Pop-rock trio Semisonic will return with their third album, All About Chemistry, on March 6, and the first single, "Chemistry," is already earning play on alternative radio.
Frontman Dan Wilson said he wrote "Chemistry" after an off-the-cuff exchange with video director Sophie Muller, who directed Semisonic's video for "Secret Smile" (RealAudio excerpt), one of the singles from the band's breakthrough 1998 album, Feeling Strangely Fine, which also included the hit "Closing Time" (RealAudio excerpt).
"I was talking to [her] about working with people," Wilson said, "and how she decides to make a video with an artist. She said, 'I know within five minutes. It's all about chemistry,' and I was just struck by that."
"I thought that's really true," he said, "and it's true about a lot of things in life, and it just really made me want to write a song with that as the theme and idea."
"It was on the early side of songs written for the album," bassist John Munson said. "It was a riff that Dan had been playing for a while ..."
"On the piano," Wilson interjected.
"Yeah, this piano riff," Munson continued. "It kept kind of floating around and he'd go, 'Hey, check this out' and bang away at it."
"Don't know what to do with it," Wilson said, "but it sounds cool."
"It took us awhile to really get the hang of playing it," drummer Jacob Slichter said. "It seems weird, 'cause when I hear it now, it just sounds great."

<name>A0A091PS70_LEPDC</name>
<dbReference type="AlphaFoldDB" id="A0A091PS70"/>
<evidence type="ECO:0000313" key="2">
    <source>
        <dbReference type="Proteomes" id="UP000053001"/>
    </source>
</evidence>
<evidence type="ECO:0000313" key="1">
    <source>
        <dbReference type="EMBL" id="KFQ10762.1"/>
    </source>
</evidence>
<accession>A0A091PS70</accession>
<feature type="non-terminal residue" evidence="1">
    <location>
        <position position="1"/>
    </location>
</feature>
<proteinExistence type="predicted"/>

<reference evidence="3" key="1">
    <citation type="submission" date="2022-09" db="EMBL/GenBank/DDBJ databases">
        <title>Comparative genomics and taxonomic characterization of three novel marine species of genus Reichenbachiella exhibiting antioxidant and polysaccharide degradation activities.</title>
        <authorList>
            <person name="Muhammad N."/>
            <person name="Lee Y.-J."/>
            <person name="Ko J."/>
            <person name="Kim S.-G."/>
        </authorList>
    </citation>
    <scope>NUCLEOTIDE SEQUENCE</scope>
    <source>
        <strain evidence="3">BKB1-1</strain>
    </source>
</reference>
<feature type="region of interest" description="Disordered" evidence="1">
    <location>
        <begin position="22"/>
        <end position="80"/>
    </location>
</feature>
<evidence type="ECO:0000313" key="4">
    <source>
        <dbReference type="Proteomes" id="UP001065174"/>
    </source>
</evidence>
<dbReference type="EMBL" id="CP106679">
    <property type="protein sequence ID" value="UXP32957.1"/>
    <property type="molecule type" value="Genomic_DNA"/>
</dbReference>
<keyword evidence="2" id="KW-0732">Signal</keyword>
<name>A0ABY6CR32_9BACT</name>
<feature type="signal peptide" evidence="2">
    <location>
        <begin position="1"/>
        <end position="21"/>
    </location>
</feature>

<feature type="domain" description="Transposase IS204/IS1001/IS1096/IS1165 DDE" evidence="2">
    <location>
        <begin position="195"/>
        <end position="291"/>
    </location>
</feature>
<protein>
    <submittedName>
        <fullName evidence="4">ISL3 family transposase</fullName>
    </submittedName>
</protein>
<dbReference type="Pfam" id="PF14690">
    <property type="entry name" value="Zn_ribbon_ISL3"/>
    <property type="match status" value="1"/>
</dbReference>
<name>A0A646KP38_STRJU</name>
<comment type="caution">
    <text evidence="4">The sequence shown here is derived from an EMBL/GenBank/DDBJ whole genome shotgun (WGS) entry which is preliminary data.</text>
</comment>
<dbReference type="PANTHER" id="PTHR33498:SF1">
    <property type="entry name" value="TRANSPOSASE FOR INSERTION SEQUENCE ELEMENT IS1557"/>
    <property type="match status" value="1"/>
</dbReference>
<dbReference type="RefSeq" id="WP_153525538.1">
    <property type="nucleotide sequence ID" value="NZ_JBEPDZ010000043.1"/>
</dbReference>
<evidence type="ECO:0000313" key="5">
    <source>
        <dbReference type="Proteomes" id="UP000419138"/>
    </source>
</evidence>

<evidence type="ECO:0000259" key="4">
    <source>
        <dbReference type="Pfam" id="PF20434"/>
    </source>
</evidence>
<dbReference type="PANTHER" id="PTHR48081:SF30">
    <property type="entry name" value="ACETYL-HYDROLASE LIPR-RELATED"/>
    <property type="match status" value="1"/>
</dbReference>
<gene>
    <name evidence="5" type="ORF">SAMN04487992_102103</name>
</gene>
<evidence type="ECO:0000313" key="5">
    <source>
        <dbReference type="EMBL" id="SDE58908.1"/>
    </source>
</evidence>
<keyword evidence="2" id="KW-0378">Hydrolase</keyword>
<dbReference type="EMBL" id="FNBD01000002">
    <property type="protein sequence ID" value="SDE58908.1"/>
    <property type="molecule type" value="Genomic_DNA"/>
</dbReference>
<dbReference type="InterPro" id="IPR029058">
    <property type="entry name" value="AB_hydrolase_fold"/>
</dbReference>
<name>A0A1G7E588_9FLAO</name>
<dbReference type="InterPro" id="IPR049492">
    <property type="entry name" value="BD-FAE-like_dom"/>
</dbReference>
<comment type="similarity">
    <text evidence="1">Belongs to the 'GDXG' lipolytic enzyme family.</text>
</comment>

"Yeah, it sounds pretty effortless," Wilson agreed, "but we kind of had to blow it a few times at first."
For the video to "Chemistry," the Minneapolis band worked with director Liz Friedlander, who also handled the Deftones' "Change (In the House of Flies)" and Blink-182's "Adam's Song."
"It's kind of [a tribute to] Rube Goldberg inventions," Slichter said of the video, which is expected to debut in the next few weeks. "Y'know, like that old game [Mousetrap], where you had to roll the ball into the bathtub that would make the man jump into the swimming pool and things like that."
In his "Invention" drawings, Goldberg rendered schematics and cross-sections of absurdly complex machines that would perform the simplest tasks. The late Pulitzer Prize-winning cartoonist's works included "Safety Device for Walking on Icy Pavements," "How To Tee up a Golf Ball Without Bending Over" and "How To Keep the Boss From Knowing You Are Late for Work."
"So, the video kind of plays off the idea that there are forces at work in the world," Slichter said, "and then there are people falling in love, meeting each other, having weird [situations]."
"And getting mad at each other," Wilson said.
"The randomness of it," Munson said.
"And like it's all being controlled by this machinery that's clunky and weird," Wilson said. "It was fun for us, 'cause all we had to do was rock, and everyone else did the filmlike acting parts."
After appearing at the Sundance Festival this week, Semisonic will head to the U.K. in February to open a tour with Texas, after which the band will return to the U.S. in March for a brief acoustic club tour.